Buster Posey: Major League Baseball catcher who signed with Under Armour as a rookie. His accolades include Rookie of the Year, Most Valuable Player, and three World Series wins.
Clayton Kershaw: Major League Baseball pitcher who signed with Under Armour at the age of 21 and became a three-time Cy Young winner for being the best pitcher in baseball.
The Under Armour roster is also rounded out by veterans such as Tom Brady, Michael Phelps, Lindsey Vonn, and Andy Murray -- a group that combines for four Super Bowl victories, 24 Olympic Medals, and 33 tennis titles. With an impressive group of endorsers, Under Armour should continue to build a brand that wins.
Capturing the women's market
One of the keys to Nike's success has been that it has been able to balance sales of men, women, and youth sportswear. In order for Under Armour to close the gap with Nike, its brands must resonate with a diverse group of consumers. Under Armour has come a long way from being known as a macho brand that made its way into footwear selling football cleats.
Today, women's apparel accounts for nearly 30% of Under Armour's revenue. Considering that Nike's sales to women account for 22% of total revenue, achieving this level of success in such a short period of time is quite an accomplishment.
Similar to the underdog story with Curry, Under Armour's main female endorser has defied the odds. This summer, Misty Copeland became the first African-American to be named a principal dancer with the American Ballet Theater. She was also named one of Time Magazine's 100 most influential people in the world. Under Armour management once again showed its keen eye for talent as they signed Misty in 2014, a year before she received her highly publicized accolades.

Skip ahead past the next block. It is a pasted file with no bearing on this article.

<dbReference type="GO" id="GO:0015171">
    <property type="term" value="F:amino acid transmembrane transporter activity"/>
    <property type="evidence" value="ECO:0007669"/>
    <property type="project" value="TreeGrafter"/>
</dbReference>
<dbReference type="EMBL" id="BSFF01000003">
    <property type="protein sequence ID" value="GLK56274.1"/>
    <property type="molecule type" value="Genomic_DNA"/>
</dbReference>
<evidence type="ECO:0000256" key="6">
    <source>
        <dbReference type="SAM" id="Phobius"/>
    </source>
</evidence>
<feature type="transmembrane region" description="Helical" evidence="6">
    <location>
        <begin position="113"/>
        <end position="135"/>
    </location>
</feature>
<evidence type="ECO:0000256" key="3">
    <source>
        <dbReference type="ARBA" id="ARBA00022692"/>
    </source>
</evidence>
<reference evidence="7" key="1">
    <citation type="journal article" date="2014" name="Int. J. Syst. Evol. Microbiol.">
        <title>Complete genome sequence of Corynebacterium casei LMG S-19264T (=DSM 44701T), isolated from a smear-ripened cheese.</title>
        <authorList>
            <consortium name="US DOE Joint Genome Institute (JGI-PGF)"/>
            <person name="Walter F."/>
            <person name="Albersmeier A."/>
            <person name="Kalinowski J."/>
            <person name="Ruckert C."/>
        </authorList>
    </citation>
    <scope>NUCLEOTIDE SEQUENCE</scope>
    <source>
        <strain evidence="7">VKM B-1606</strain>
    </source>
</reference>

Management focus on brand
The importance of brand is not lost on Under Armour management. During the company's Investor Day, the word "brand" was mentioned more than 300 times. CEO Kevin Plank stressed the importance of building a brand with the following comments:
Brands are aspirational. Brands are meant to be inspirational. So what does that mean? It means that people don't buy our logo just because it happens to be hot or cool at any one particular time. It's about everything that goes into the brand, every detail considered... And we know [that] is what helps shape that impression of what is a company. That's from the marketing all the way down to the product, and that's what builds brand.
Plank's words are backed up by action, as Under Armour, during the last year, spent 11.4% of revenue on marketing. Nike's marketing spend over the same period came in at 10.1% of revenue.
Under Armour sports an impressive roster of brand endorsers, appeals to a broad demographic, and has an aggressive marketing strategy. Look for this feisty underdog to continue its quest to be a champion.
Palbir Nijjar owns shares of Apple, Nike, and Under Armour. The Motley Fool owns shares of and recommends Apple, Nike, and Under Armour. Try any of our Foolish newsletter services free for 30 days. We Fools may not all hold the same opinions, but we all believe that considering a diverse range of insights makes us better investors. The Motley Fool has a disclosure policy.